Plant This, Not That: New Jersey Natives Edition
Black Cherry, Prunus serotina, vs Bradford Pear
Genevieve Schmidt’s California Natives edition of “Plant This, Not That,” spurred a number of us to share natives from our own states and regions. Last month Eastern Red Cedar was my native choice and I am now sharing another favorite, Black Cherry, Prunus serotina.
Black Cherry, Prunus serotina, is a widespread native tree found throughout the East, from Quebec south to Florida, west to North Dakota and Arizona.
Everything about Black Cherry ranks it as one of THE most important native trees for wildlife: (1) more birds feed on the fruits of this native tree than any other, (2) more butterflies and moths lay their eggs on this tree than any other tree, excepting the oaks, and (3) add to this mix its ornamental flower show in the spring.
Black Cherry blooms in mid-May and is a stunningly beautiful tree. Black Cherry flowers attract countless insects and the insects in turn attract hungry, migrant, insect-eating birds, like warblers. We can fill a bird feeder to attract goldfinches and chickadees and titmice, but there is no feeder that will attract warblers. Plant a Black Cherry, though, and you’ve successfully created your warbler feeder because of all the caterpillars and other insects this tree supports.
Abundant fruits ripen by August, just in time for early fall migrants. More birds feed on these fruits than the fruits, seeds, cones, or catkins of any other native tree. Richard DeGraaf’s excellent book, Trees, Shrubs, and Vines for Attracting Birds, lists 45 species and I’ve witnessed an additional 8 species feeding on Black Cherry fruits at Cape May, bringing the total to 53 birds that depend on these fruits. At Cape May, where millions of migrants concentrate each fall, I’ve delighted in watching many of these birds eating Black Cherry fruits: Northern Flicker, Red-bellied Woodpecker, Hairy and Downy Woodpecker, Great-crested Flycatcher, Gray Catbird, Veery and all the other thrushes, Cedar Waxwing, Red-eyed Vireo, Yellow-throated Vireo, Orchard and Baltimore Oriole, Scarlet and Summer Tanager, Rose-breasted and Blue Grosbeak, Tennessee Warbler, Blackpoll Warbler, Cape May Warbler, and Black-throated Blue Warbler to name a few.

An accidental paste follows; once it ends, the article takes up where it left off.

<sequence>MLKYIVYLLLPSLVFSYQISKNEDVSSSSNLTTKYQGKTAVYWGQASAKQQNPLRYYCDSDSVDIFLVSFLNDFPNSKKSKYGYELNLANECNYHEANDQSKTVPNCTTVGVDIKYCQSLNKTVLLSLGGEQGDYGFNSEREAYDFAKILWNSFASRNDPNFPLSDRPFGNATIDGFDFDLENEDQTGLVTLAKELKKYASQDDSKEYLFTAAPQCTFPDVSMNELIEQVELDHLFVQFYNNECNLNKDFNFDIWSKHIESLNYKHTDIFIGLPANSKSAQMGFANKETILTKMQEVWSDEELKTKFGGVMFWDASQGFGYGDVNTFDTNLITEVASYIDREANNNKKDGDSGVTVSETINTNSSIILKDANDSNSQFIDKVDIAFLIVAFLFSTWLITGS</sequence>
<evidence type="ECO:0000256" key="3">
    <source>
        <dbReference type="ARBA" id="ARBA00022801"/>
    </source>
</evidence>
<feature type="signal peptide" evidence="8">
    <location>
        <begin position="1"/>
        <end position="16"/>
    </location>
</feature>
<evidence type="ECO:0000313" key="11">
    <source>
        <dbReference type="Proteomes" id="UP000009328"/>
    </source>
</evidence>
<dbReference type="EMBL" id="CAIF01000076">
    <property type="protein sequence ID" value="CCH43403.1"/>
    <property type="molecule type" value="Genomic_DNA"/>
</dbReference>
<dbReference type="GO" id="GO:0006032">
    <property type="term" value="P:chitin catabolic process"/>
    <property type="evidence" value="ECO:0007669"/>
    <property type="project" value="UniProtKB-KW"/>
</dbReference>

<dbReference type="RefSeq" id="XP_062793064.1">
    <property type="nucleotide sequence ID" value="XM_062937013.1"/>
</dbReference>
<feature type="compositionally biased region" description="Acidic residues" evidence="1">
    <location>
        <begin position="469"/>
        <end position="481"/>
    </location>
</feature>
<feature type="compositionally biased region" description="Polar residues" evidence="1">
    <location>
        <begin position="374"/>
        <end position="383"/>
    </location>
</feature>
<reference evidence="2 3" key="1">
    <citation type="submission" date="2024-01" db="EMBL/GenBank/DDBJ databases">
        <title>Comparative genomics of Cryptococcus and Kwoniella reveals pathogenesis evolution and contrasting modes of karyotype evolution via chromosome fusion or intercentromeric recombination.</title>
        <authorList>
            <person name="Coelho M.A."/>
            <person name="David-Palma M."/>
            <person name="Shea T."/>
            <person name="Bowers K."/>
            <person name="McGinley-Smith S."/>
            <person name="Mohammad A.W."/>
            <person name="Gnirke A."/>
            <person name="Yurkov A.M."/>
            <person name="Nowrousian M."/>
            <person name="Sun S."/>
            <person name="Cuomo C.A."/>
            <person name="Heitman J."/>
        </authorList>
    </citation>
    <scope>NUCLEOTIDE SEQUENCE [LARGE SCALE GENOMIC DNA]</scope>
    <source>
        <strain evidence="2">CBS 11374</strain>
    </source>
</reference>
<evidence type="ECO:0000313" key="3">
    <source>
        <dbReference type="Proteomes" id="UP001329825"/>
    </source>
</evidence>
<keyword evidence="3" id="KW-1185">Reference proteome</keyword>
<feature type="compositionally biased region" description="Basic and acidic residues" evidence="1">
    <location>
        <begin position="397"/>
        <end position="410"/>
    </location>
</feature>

Doug Tallamy shares that 429 native butterflies and moths lay their eggs on Black Cherry. Red-spotted Purples lay their gem-like egg on the tippy tip of a Black Cherry leaf. I’ve counted up to eighteen Red-spotted Purples on my dishes of gooey fruit and it’s always fun and poignant to realize that this beautiful butterfly is so abundant in our yard because of the Black Cherries that both we and the birds have planted.
In my early days as a naturalist, when I’d find a female Silk Moth laying eggs, I’d raise the caterpillars in a screened terrarium so that I could study the full life cycle. One spring I placed a newly emerged female Cecropia Moth on a Black Cherry tree leaf. Within an hour she’d attracted a mate. Some other favorite leps that lay their eggs on Black Cherry include Promethea Moth, Hummingbird Clearwing, Eastern Tiger Swallowtail, and Coral Hairstreak.
This winter go on a Promethea Moth cocoon hunt by searching your Black Cherry trees.
When the average person learns that 456 butterflies and moths (including 27 nonnative species) lay their eggs on Black Cherry they envision a tree defoliated right before their eyes. The natural balance, nature’s checks and balances, includes legions of migrant warblers and other hungry insect-eating birds searching for and eating a large majority of these caterpillars.
I would be remiss not to mention our native Eastern Tent Caterpillars. These communal caterpillars build a silk web in Black Cherries, and several times during the day they fan out to feed on the leaves. They are more a nuisance than a threat to the tree. Their silk webs are unsightly to many, but they are a beacon to over 60 different birds, which feed on young tent caterpillars and feed them to their nestlings.
In comparison Bradford Pear is not native to North America, but a cultivar of Callery Pear (from China and Vietnam). They are highly invasive and popping up in the wild in 25 states. Bradford Pears are not with us for the long haul, often surviving only 25 years. They are very susceptible to storm damage during heavy snows, ice storms, high winds, and severe thunderstorms.
The many different species of birds (and good numbers of each) that feast on Black Cherry fruits spread Black Cherry across the landscape as the seeds pass through their system. Because of this, Black Cherries are often thought of as “weeds” by most nurseries, landscapers, and home owners. Instead, I think of each new Black Cherry seedling as a gift from the birds, a “freebie” to be cherished and as one of the most desirable native trees.
So, plant native Black Cherry, Prunus serotina, not Bradford Pear, and enjoy the fruits of your labor. If your local nurseries do not (or will not) carry it, persist and help create a demand for natives. Habitat gardeners will thank you and over 60 birds and 456 butterflies and moths will thank you.
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